With the retirement of Delta’s McDonnell-Douglas MD-88s, the chapter for the MD-80 series in North America and the world closes…
Withdrawn and Repurposed: Where to Find Remaining Commercial ERJ-135 Operators
Although the 50-seat jet market is often criticized for small aircraft, uncomfortable rides and some obnoxiously long routes, these aircraft variants have sold quite well. One of the best selling 50-seat aircraft, the Embraer ERJ-145, has seen over 1,000 units built. However, the smallest version of this aircraft, the Embraer ERJ-135, has become increasingly rare in commercial aviation.
Being over 10 feet shorter than the ERJ-145, the ERJ-135 was built with the sole purpose of being used for airlines who needed aircraft for markets not even justifying 50 seats, with the model having just 37 seats. The aircraft would be offered in two types: the original extended range version and a long-range version with an upgraded Rolls-Royce AE 3007 engine for increased range.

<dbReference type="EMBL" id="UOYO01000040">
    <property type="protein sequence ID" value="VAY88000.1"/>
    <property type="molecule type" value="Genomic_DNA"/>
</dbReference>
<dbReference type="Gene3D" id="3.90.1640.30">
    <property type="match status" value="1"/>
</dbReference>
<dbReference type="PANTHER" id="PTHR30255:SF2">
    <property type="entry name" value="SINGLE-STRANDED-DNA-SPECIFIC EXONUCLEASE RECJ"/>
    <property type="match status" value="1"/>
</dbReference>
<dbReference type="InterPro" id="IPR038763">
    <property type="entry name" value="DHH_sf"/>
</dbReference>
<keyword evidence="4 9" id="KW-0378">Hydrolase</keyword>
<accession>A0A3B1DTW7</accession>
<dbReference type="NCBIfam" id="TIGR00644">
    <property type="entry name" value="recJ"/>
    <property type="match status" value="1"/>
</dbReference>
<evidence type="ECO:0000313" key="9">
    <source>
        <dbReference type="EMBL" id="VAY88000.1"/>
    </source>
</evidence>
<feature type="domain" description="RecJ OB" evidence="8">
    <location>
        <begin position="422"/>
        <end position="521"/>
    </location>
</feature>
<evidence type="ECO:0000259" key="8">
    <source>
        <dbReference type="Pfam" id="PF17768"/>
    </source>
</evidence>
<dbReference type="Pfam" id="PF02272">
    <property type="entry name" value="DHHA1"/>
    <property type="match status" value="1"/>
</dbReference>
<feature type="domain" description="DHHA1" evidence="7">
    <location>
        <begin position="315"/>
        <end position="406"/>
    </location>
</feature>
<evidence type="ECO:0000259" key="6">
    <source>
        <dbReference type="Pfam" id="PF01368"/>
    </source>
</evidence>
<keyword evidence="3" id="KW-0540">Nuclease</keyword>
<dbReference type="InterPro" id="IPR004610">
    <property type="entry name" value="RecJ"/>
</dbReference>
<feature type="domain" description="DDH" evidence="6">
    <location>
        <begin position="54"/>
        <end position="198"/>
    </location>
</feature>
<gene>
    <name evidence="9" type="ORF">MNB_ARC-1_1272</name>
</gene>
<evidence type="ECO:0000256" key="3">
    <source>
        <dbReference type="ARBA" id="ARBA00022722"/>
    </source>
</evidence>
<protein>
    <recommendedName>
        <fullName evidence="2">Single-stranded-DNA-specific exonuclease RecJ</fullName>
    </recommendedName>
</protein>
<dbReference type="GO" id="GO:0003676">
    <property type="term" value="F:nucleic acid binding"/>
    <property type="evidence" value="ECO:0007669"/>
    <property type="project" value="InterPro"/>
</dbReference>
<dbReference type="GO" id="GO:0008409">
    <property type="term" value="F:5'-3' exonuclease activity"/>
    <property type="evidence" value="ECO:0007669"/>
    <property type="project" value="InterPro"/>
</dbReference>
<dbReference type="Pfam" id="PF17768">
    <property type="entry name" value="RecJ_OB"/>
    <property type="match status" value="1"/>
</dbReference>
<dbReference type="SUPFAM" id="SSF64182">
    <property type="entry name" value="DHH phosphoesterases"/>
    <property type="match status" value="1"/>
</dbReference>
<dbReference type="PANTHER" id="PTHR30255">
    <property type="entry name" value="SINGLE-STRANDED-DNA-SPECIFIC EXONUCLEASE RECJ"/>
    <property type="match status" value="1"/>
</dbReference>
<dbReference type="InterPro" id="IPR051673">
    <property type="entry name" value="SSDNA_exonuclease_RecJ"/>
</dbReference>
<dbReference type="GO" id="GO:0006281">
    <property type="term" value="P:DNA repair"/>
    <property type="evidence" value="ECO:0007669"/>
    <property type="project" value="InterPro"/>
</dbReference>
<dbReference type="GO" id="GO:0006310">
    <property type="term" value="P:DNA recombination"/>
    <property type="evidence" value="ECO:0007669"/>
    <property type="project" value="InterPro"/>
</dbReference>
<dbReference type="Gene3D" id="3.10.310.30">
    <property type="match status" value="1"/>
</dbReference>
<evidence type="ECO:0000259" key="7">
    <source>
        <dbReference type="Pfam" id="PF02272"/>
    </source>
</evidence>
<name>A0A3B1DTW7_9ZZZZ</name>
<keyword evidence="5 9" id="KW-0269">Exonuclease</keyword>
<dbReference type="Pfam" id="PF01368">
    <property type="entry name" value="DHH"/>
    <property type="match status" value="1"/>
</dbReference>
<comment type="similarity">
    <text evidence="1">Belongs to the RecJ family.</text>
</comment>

The aircraft lagged behind the larger family members in every category except for range. The long-range variant of the aircraft held best in family distance at 1,750 nautical miles before the ERJ-145XR would later take that title with a 2,000 nautical mile range.
While the smaller model was far behind the sales of the largest aircraft type, the aircraft still gained quite the attraction with big named airlines like BMI, American Airlines, Continental Airlines and Air France all having their names or the names of their regional branches emblazoned across the fuselage. The first ERJ-135 would roll off Embraer’s Brazilian factory line in Aug. 1999 as MSN145145 and would be delivered to American Eagle Airlines, the regional branch of American Airlines, as N700LE.